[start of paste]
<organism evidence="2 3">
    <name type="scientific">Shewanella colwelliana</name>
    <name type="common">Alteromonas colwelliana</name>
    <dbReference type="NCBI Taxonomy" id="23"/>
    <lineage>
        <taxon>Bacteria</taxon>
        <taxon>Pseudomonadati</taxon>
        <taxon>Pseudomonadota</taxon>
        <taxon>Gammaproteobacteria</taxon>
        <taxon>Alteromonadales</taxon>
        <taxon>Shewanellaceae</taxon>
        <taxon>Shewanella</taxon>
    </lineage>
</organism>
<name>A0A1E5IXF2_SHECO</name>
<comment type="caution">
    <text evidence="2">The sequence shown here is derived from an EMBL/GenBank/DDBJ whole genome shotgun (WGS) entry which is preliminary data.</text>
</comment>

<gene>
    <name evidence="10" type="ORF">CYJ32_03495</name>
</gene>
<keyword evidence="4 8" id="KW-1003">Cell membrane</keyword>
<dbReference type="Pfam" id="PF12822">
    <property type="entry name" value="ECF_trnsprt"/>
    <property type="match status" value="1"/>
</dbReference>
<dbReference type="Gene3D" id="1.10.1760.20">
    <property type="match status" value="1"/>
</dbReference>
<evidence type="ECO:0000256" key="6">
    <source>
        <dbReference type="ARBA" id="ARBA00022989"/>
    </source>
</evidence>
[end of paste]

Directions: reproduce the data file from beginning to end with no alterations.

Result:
<organism evidence="2 3">
    <name type="scientific">Shewanella colwelliana</name>
    <name type="common">Alteromonas colwelliana</name>
    <dbReference type="NCBI Taxonomy" id="23"/>
    <lineage>
        <taxon>Bacteria</taxon>
        <taxon>Pseudomonadati</taxon>
        <taxon>Pseudomonadota</taxon>
        <taxon>Gammaproteobacteria</taxon>
        <taxon>Alteromonadales</taxon>
        <taxon>Shewanellaceae</taxon>
        <taxon>Shewanella</taxon>
    </lineage>
</organism>
<name>A0A1E5IXF2_SHECO</name>
<comment type="caution">
    <text evidence="2">The sequence shown here is derived from an EMBL/GenBank/DDBJ whole genome shotgun (WGS) entry which is preliminary data.</text>
</comment>

<gene>
    <name evidence="10" type="ORF">CYJ32_03495</name>
</gene>
<keyword evidence="4 8" id="KW-1003">Cell membrane</keyword>
<dbReference type="Pfam" id="PF12822">
    <property type="entry name" value="ECF_trnsprt"/>
    <property type="match status" value="1"/>
</dbReference>
<dbReference type="Gene3D" id="1.10.1760.20">
    <property type="match status" value="1"/>
</dbReference>
<evidence type="ECO:0000256" key="6">
    <source>
        <dbReference type="ARBA" id="ARBA00022989"/>
    </source>
</evidence>